Lots of times I'm slow to get it; the fact that I'm posting for the 3rd time on "getting used to digital" seems to prove that. But a recent experience may be worth writing up for those like me who have had trouble getting comfortable with digital photography. I really liked the photos I got from my Olympus C4000Z in about 2004 (I still do), but the menus, choices, and very long online manual (245pp.) set me back. The Sony Alpha 100 is a fine machine; it uses any of my Minota Maxxum lenses I've put on it to produce really good image quality. But it seems "overqualified for the position" when I'm doing casual photography. Then a few weeks ago my Hudson Valley brother sent me a big box of camera equipment that people had given to him (I suspect that some of it followed him home). Rattling around the bottom was a Canon 2 megapixel Digital Ixus Elph S200 about the size of a pack of king size cigarettes but quite a bit heavier. Further digging in the box turned up a plastic bag of batteries and charger for the Elph: if the camera worked I was ready to go back to 2002 and see what happened. It worked. I hadn't spent any money on it and its appearance didn't demand stern seriousness: I could just fool around with it-- I found that it was a lot of fun to try out lots of subjects just to see what the Elph would do with them. Well, many people found that out long ago and many more found it out more recently with a smart phone ( I don't have one yet). But I'm pretty sure that I'm not the only person who has gone through the steps I described above, so to that group I report that there is fun to be had with digital. It's like having a camera with darkroom attached that you can freely fiddle with, have fun doing so, and turn up some interesting results. That's what I found and, though I have much to learn and I still like film, I think that my free Elph has really got me used to the digital idea.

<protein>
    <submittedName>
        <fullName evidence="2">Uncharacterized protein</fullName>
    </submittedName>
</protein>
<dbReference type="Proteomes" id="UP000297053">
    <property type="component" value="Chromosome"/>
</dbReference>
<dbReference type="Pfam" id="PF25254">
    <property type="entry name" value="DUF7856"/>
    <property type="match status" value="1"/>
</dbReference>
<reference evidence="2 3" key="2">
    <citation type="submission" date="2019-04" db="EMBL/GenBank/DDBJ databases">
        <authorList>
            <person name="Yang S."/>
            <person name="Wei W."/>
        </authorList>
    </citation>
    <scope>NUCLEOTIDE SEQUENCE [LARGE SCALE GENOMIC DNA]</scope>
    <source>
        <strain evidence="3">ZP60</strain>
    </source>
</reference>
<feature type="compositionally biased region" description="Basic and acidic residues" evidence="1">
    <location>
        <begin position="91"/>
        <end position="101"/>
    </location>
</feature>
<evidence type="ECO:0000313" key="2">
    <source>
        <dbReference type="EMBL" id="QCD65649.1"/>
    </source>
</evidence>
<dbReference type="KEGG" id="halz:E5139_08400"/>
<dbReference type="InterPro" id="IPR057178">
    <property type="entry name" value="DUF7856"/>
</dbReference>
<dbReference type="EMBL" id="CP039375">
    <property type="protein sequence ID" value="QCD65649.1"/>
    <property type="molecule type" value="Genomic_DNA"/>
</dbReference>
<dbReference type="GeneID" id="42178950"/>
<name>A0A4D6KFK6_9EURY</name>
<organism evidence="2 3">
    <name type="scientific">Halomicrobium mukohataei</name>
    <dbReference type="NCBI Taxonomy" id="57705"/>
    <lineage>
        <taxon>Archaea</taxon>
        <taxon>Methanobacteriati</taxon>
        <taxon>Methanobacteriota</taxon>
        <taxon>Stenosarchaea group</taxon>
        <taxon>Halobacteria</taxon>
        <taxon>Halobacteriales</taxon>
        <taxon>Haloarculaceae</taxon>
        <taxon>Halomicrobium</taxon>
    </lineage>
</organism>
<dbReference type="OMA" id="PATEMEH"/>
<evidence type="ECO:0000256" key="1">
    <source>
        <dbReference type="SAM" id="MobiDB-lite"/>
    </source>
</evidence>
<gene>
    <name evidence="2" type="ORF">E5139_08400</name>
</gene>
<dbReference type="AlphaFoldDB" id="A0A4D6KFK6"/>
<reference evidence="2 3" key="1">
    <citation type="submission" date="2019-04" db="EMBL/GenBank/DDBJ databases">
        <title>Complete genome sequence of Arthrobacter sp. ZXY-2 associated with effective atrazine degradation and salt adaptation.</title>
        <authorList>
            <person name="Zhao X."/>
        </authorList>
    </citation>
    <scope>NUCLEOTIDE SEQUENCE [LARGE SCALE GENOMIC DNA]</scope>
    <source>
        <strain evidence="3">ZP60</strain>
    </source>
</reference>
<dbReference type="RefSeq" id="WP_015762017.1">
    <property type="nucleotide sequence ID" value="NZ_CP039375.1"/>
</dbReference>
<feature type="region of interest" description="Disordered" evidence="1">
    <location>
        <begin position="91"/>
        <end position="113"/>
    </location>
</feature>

Here are a couple photos made with the process described above.
Early a.m. medical appointment at Bandana Square Clinic
1st Snow of 2017-18 Winter from apt. window